The film, “Last Best Chance,” was a bit unusual .... You might even say it isn’t really a movie at all — it just plays one on TV. Set in the near future, it takes the form of a slick international suspense thriller, the kind that cuts from a rainswept warehouse in a bleak corner of the former Soviet empire to a dimly lit White House Situation Room.
It has no sex scenes, no car chases, and no wisecracking sidekicks, and it is only forty-five minutes long, but it lays out a frighteningly plausible narrative of how terrorists might buy or steal the makings of a nuclear bomb, assemble one, smuggle it halfway around the world, and send it on its way to an American city in an S.U.V.
The closest thing to a star in the cast is Fred Thompson, the lawyer turned actor turned Republican senator from Tennessee turned actor again. Thompson plays the President of the United States, and his character is mature, wise, and serious — the one jarringly unrealistic note in the picture.
“Last Best Chance” was made not by a movie studio but by a singularly unraffish indie producer: Nunn’s Nuclear Threat Initiative .... The blurb on its poster comes not from Ebert & Roeper but from Kean & Hamilton — Thomas Kean and Lee Hamilton, the chairman and vice-chairman of the 9/11 Commission. Its grosses are zero. For the past five months, it has been distributed free on DVD.
Now it has been taken up by HBO, which plans to show it repeatedly, beginning on October 17th.
“Last Best Chance” is entertaining, in a grim sort of way, but entertainment is not its raison d’être. Its purpose is to stimulate public support and political pressure on the Bush Administration and Congress to do something serious about the terrifying danger of nuclear terrorism. And this is a scandal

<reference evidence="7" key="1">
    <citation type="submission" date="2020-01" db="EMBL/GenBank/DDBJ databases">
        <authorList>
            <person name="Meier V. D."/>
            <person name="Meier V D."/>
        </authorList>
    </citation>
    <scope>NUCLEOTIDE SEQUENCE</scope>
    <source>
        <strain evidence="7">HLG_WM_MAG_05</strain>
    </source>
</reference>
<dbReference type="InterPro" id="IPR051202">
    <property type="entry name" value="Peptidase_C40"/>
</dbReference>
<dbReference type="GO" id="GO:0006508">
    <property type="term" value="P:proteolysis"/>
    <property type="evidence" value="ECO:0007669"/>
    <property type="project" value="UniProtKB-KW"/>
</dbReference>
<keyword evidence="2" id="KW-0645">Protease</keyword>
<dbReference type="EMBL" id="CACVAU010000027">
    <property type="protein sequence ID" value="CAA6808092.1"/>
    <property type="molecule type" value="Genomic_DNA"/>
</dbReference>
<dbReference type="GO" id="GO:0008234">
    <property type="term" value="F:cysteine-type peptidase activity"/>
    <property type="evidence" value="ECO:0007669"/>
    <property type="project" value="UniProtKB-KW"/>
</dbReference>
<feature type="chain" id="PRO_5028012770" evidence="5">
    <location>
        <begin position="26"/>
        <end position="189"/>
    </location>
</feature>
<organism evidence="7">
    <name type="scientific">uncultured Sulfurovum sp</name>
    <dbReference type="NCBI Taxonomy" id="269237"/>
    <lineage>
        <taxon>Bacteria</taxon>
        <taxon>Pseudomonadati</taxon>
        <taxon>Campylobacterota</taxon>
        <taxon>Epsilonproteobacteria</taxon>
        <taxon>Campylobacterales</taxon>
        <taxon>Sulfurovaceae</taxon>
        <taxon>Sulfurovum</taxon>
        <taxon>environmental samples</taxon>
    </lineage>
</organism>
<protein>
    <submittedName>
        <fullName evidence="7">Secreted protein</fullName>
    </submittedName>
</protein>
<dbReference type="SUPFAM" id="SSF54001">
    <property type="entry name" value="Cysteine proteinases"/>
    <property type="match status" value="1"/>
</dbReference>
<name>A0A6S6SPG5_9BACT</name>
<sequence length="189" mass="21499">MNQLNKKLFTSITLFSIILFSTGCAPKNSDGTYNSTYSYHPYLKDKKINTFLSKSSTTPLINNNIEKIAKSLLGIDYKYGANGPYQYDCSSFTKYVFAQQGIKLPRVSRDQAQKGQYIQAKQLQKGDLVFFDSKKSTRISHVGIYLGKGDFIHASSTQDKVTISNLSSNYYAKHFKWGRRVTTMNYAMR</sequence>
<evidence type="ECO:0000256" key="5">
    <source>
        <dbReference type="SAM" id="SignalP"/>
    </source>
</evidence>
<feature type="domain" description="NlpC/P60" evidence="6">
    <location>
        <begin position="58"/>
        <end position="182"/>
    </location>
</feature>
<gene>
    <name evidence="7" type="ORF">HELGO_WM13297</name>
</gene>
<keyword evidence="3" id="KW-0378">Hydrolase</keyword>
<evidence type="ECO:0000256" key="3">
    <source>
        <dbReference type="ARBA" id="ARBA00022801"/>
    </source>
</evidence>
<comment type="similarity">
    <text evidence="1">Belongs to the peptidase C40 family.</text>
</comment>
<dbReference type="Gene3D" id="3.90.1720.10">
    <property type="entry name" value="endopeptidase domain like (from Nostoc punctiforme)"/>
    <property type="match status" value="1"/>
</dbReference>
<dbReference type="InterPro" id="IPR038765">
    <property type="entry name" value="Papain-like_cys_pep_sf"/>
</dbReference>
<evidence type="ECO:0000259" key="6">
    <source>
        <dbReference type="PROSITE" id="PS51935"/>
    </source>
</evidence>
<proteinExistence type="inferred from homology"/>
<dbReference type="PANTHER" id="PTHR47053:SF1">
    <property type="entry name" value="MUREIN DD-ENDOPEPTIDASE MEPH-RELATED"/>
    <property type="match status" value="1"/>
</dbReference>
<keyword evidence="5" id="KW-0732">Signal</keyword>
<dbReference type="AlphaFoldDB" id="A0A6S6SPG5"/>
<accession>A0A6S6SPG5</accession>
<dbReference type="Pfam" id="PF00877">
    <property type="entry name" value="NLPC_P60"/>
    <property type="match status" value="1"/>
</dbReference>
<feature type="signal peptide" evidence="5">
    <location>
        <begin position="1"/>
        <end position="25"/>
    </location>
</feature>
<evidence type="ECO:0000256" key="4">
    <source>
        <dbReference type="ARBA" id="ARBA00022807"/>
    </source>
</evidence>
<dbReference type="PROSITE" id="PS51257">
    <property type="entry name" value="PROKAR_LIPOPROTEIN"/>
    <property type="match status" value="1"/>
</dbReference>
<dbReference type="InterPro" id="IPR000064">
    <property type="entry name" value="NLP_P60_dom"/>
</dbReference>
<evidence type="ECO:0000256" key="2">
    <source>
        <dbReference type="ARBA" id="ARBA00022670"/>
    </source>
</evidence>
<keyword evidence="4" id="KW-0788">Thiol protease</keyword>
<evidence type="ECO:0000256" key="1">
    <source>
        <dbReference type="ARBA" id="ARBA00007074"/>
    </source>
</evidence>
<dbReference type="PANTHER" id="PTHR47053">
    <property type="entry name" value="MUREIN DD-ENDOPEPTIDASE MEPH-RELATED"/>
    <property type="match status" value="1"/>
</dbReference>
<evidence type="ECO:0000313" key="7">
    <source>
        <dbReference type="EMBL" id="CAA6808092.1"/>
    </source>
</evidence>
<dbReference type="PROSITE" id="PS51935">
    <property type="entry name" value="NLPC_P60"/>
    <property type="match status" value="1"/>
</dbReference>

It is scandalous that at this late date, four years after the attacks on New York and Washington, people like (former Senator Sam) Nunn, (Senator Richard) Lugar, and (financier Warren) Buffett feel it necessary to go to such unorthodox lengths to get the attention of Washington’s responsibles.
“Last Best Chance” is a symptom of an immense failure of national, and especially Presidential, leadership. “As short a time ago as nine years or eight years,” Turner said in his remarks after the screening, “I still thought that nuclear weapons, biological and chemical weapons, was an area that the government took care of.”
One of the attendees at the screening was Graham Allison, the founding dean of Harvard’s Kennedy School of Government and the director of its Belfer Center for Science and International Affairs, who held high Pentagon posts under Reagan and Clinton. Allison’s “Nuclear Terrorism: The Ultimate Preventable Catastrophe,” which has just been published in an expanded paperback edition, is the indispensable text on the subject. “Americans are no safer from a nuclear terrorist attack today than we were on September 10, 2001,” he writes.
... In 1991, thanks to the initiative of Senator Lugar and then-Senator Nunn, the United States launched a program aimed at giving the Russians financial and technical help in “locking down” their bombs and other weapons-adaptable nuclear material subject to theft or diversion.
Fourteen years later, half of Russia’s material is still unsecured, and at the present rate the job won’t be finished until 2022. We don’t have that long. If the President cared to make the effort, it could be finished in four years or less.
Also in urgent need of attention are about a hundred civilian laboratories and reactors in dozens of countries, including the United States — all containing bomb-grade material, some protected by no more than a night watchman and a chain-link fence.
... After the September 11th attacks, Condoleezza Rice said that no one had imagined planes being smashed into buildings. After Hurricane Katrina, President Bush said that no one had imagined the breach of the levees. These statements were untrue, of course, but Rice and Bush probably believed them at the time.
What no one can say, or can have said in good faith for many years, is that no one has imagined nuclear terrorism, and not just onscreen.
Tuesday, September 27, 2005
Unknown | Tuesday, September 27, 2005 |